The lunch with Slava that I had been expecting on the day of earthquake, in fact I had been anticipating it from time to time for several days, never in fact materialized: I was well on my way to the Joyeaux Café & Restaurant on Howe Street, an anodyne stretch of the so-called financial district with nothing to recommend it save the Joyeaux Café & Restaurant, and had just come out of the Granville Skytrain station when Slava texted to say that she had fallen back and was too weak to go out of the house. I went on alone, over to Howe Street and down the block to the Joyeaux Café & Restaurant where I studied the menu for some time before choosing Xiu Mai with shredded pork on vermicelli and green tea in a large cup. I wondered how the phrase fallen back was to be understood in the context of Slava’s message, although I expect that I already knew; perhaps without knowing too much, I really wanted to know what fallen back meant to Slava, and whether fallen back carried with it the expectation of getting back to where she was before the falling back that prevented her from meeting me at the Skytrain entrance. I put none of these questions into my reply to Slava’s message, but instead sent her a picture of the note handwritten by the proprietor of the Joyeaux Café & Restaurant and pinned to the wall above my booth, and which I had been looking forward to showing to Slava, had she been able to join me for lunch: The lucky name I’ve loved a long time, don’t correct the spelling please. Expressing the wish to entirely bring to all of our customers a lot of satisfaction and the hope that the suitable climate enraptures most travellers on the world. With our profound heart we sincerely thank all of you about the ultimate generosity on our service which might lack circumspection.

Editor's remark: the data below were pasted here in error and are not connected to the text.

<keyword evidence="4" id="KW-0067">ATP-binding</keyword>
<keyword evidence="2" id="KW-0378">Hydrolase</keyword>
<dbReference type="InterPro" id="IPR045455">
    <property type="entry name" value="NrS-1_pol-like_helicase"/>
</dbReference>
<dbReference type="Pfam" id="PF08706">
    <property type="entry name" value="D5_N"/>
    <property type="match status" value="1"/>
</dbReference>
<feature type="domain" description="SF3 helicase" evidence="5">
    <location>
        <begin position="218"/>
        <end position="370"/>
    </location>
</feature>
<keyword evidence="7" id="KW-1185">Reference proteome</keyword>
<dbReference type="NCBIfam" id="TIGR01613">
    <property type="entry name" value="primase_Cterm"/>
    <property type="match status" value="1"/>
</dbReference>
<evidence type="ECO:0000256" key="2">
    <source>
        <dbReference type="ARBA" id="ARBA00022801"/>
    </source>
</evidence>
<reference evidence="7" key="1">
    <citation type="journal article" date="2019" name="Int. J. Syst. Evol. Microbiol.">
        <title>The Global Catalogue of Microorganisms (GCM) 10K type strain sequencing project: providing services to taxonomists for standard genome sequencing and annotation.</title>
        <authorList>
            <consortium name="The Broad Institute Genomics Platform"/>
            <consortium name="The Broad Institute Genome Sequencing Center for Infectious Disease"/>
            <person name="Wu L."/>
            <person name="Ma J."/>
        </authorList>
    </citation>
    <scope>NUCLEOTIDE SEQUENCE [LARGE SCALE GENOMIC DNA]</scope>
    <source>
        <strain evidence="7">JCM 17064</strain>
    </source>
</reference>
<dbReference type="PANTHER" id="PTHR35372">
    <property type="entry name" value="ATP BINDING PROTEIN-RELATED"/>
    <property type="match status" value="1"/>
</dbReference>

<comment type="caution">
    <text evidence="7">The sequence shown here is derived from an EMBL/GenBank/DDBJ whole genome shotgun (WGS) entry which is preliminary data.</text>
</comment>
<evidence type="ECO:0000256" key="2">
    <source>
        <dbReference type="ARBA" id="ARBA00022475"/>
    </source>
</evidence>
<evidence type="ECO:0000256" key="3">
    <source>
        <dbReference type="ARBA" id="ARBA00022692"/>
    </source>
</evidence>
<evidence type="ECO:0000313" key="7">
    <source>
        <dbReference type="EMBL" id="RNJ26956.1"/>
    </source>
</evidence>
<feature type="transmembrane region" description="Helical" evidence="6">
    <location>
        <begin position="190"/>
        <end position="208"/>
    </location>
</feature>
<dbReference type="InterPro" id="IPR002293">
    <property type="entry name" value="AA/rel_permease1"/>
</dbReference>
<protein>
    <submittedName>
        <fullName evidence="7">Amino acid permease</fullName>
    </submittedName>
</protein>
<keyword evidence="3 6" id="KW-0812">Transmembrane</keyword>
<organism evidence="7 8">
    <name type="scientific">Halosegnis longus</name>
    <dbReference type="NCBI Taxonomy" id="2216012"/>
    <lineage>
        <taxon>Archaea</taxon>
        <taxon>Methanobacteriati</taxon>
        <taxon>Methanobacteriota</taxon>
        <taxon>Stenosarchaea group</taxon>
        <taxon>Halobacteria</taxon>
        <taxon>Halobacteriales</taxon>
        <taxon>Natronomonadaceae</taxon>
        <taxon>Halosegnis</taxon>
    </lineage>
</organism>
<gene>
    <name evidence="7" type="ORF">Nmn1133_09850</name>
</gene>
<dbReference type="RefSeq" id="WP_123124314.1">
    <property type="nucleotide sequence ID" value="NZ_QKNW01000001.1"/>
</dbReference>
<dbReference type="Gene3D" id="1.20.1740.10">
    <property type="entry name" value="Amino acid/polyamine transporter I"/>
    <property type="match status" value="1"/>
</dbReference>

Later in the fall, on my birthday, as a matter of fact, which was a week before Slava’s birthday, I dreamed that I was trying to leave town once again, that is, not for the first or the second time, going back and forth and back again for supplies and more supplies and then for more suitable directions and some kind of map. In the end I decided to just start walking and soon found Slava sitting at the bus stop on Broadway, eating lunch. She had two sandwiches and a bottle of beer. I determined right away that she should accompany me into the country, and she seemed surprised and even pleased when I asked her to come along. I may have been expecting too much in any case, for the question remained long after I woke up: did Slava ever come with me on that walk into the country? Stephen Osborne was publisher of Geist for its first twenty-five years. He is the awardwinning writer of Ice & Fire: Dispatches from the New World and dozens of shorter works in anthologies and periodicals. Read more of his work at geist.com.